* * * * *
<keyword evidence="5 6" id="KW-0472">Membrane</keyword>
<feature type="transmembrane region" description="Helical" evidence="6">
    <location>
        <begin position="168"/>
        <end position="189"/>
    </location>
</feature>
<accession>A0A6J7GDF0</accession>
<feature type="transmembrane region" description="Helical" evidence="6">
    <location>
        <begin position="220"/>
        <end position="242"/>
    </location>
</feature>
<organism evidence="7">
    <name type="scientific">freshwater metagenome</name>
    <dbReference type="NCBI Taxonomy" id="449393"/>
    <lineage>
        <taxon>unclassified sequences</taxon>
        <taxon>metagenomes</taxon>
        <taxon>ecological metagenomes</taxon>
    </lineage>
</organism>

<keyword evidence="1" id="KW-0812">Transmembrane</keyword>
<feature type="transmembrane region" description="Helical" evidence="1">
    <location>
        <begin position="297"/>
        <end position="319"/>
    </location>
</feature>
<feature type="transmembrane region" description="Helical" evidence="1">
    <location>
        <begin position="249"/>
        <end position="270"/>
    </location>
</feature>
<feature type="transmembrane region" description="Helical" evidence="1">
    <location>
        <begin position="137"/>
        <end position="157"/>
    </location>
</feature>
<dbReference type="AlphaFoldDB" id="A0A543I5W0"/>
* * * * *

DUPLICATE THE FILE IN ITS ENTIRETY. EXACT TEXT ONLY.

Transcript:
<keyword evidence="5 6" id="KW-0472">Membrane</keyword>
<feature type="transmembrane region" description="Helical" evidence="6">
    <location>
        <begin position="168"/>
        <end position="189"/>
    </location>
</feature>
<accession>A0A6J7GDF0</accession>
<feature type="transmembrane region" description="Helical" evidence="6">
    <location>
        <begin position="220"/>
        <end position="242"/>
    </location>
</feature>
<organism evidence="7">
    <name type="scientific">freshwater metagenome</name>
    <dbReference type="NCBI Taxonomy" id="449393"/>
    <lineage>
        <taxon>unclassified sequences</taxon>
        <taxon>metagenomes</taxon>
        <taxon>ecological metagenomes</taxon>
    </lineage>
</organism>

<keyword evidence="1" id="KW-0812">Transmembrane</keyword>
<feature type="transmembrane region" description="Helical" evidence="1">
    <location>
        <begin position="297"/>
        <end position="319"/>
    </location>
</feature>
<feature type="transmembrane region" description="Helical" evidence="1">
    <location>
        <begin position="249"/>
        <end position="270"/>
    </location>
</feature>
<feature type="transmembrane region" description="Helical" evidence="1">
    <location>
        <begin position="137"/>
        <end position="157"/>
    </location>
</feature>
<dbReference type="AlphaFoldDB" id="A0A543I5W0"/>